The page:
Journal of Applied Agricultural Economics and Policy Analysis
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Journal of Applied Agricultural Economics and Policy Analysis. 2020, 3(1), 8-14
DOI: 10.12691/jaaepa-3-1-2
Open AccessArticle

Household Demography and Food Security of Jhum Farmers in Bandarban District, Bangladesh

Ashrafun Nahar1, 2, Md. Ali Akbar1, Jatish C. Biswas1, Abdul Gafur1, Md. Farid Uddin3, Sonia Rashid1, Md. Abdul Mannan Mollah1, 4, Mong Sanue Marma5, Thwi Mong Marma1, Aung Swiy Shing Marma1, Md. Kamrul Islam3, M.G. Neogi1 and Abdul Hamid1,

1Agrarian Research Foundation, 5/10B, Block A, Lalmatia, Dhaka 1207, Bangladesh

2Department of Agribusiness, Bangabandhu Sheikh Mujibur Rahman Agricultural University, Gazipur 1706, Bangladesh

3Cotton Development Board, Khamarbari, Farmgate, Dhaka 1215, Bangladesh

4Kazi Azimuddin College, Joydebpur, Gazipur 1700, Bangladesh

5Hill Cotton Research Station, Balaghata, Bandarban, Bangladesh

Pub. Date: September 27, 2020

Cite this paper:
Ashrafun Nahar, Md. Ali Akbar, Jatish C. Biswas, Abdul Gafur, Md. Farid Uddin, Sonia Rashid, Md. Abdul Mannan Mollah, Mong Sanue Marma, Thwi Mong Marma, Aung Swiy Shing Marma, Md. Kamrul Islam, M.G. Neogi and Abdul Hamid. Household Demography and Food Security of Jhum Farmers in Bandarban District, Bangladesh. Journal of Applied Agricultural Economics and Policy Analysis. 2020; 3(1):8-14. doi: 10.12691/jaaepa-3-1-2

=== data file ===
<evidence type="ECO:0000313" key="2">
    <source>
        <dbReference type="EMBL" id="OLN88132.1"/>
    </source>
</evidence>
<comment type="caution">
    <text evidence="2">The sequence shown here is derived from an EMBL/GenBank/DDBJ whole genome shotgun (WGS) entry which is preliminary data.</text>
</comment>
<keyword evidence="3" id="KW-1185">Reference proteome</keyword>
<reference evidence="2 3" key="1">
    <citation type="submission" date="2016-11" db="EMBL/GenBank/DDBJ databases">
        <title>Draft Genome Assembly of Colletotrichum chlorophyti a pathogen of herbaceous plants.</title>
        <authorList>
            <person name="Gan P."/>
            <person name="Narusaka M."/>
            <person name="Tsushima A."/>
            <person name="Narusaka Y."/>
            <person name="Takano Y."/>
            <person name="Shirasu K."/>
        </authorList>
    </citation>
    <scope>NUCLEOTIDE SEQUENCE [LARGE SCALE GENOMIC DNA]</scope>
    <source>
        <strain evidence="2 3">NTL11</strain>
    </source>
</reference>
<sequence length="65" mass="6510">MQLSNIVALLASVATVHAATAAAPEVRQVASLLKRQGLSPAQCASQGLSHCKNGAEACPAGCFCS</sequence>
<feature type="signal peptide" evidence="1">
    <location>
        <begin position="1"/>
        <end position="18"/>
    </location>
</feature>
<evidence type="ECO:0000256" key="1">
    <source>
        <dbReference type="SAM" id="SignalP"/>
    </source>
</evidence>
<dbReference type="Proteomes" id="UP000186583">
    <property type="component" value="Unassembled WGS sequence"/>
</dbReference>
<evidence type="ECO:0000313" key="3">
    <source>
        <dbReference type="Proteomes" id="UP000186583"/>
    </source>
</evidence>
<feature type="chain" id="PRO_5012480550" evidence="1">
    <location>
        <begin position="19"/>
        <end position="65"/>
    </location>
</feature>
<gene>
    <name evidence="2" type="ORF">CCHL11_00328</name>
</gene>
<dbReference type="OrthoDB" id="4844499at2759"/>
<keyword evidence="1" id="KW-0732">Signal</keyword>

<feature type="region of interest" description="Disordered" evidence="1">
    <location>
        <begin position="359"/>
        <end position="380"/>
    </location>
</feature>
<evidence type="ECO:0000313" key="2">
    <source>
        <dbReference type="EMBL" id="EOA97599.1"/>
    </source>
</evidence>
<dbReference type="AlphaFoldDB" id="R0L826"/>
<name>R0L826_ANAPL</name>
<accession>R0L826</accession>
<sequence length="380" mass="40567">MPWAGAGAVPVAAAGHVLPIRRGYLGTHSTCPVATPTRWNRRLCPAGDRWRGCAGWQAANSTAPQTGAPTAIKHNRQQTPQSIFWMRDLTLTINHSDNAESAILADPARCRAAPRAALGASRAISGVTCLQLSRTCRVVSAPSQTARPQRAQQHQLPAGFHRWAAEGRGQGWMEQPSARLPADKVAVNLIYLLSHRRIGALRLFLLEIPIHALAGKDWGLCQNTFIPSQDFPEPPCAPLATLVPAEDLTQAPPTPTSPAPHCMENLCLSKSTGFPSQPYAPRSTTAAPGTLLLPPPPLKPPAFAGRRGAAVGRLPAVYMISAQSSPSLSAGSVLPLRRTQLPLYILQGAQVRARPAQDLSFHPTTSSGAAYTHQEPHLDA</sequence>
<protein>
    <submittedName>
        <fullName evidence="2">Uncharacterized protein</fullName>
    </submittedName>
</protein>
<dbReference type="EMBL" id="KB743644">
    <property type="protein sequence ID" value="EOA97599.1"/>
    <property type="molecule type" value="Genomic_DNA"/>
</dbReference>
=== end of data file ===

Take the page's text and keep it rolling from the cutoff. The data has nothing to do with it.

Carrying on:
Abstract

Farmers in the Chattogram Hill Tracts (CHT) practice jhum farming raising several crops together with upland rice being dominant. For regenerating soil fertility farmers leave the plot fallow moving to another plot. In recent years shortening of fallow length resulted in declining land productivity impacting negatively on jhum farmers’ food security. This paper mapped out the food security status of jhum farmers conducting a survey of 103 farmers across 23 villages (para) in four subdistricts of Bandarban district. Farms and farmers growing jhum crops were selected. Assessment of farmers’ household demography and level of food security was made conducting questionnaire-based survey and FGDs. Rice yields were estimated harvesting sample plots from the selected farmers’ fields. Majority of the households (83%) had 3-6 members per family and 74% households were headed by male farmers but women take on major responsibility of jhum farming. More than 56% household heads had no formal schooling. Land holding per family varied between 0.486 ha and 6.00 ha and about 54% farmers engaged two labors in jhum operations. The extent of food security in hilly region was measured based on the amount of rice production in relation to their annual demand. Rice grain yields varied greatly between 318 kg and 4,411 kg ha-1 among farmers’ plots across locations. Rice production per household indicated that about 93% farm households suffered from food insecurity to varying degrees. As a coping mechanism, food-insecure farmers met up their food demand scavenging uncultivated forest products collecting vegetables, fruits, roots and bamboo shoots. This study indicates that jhum system can no longer support household food security due to poor yield of rice and thus not sustainable.

Keywords:
household demography jhum farming food security family size land holding rice yield.

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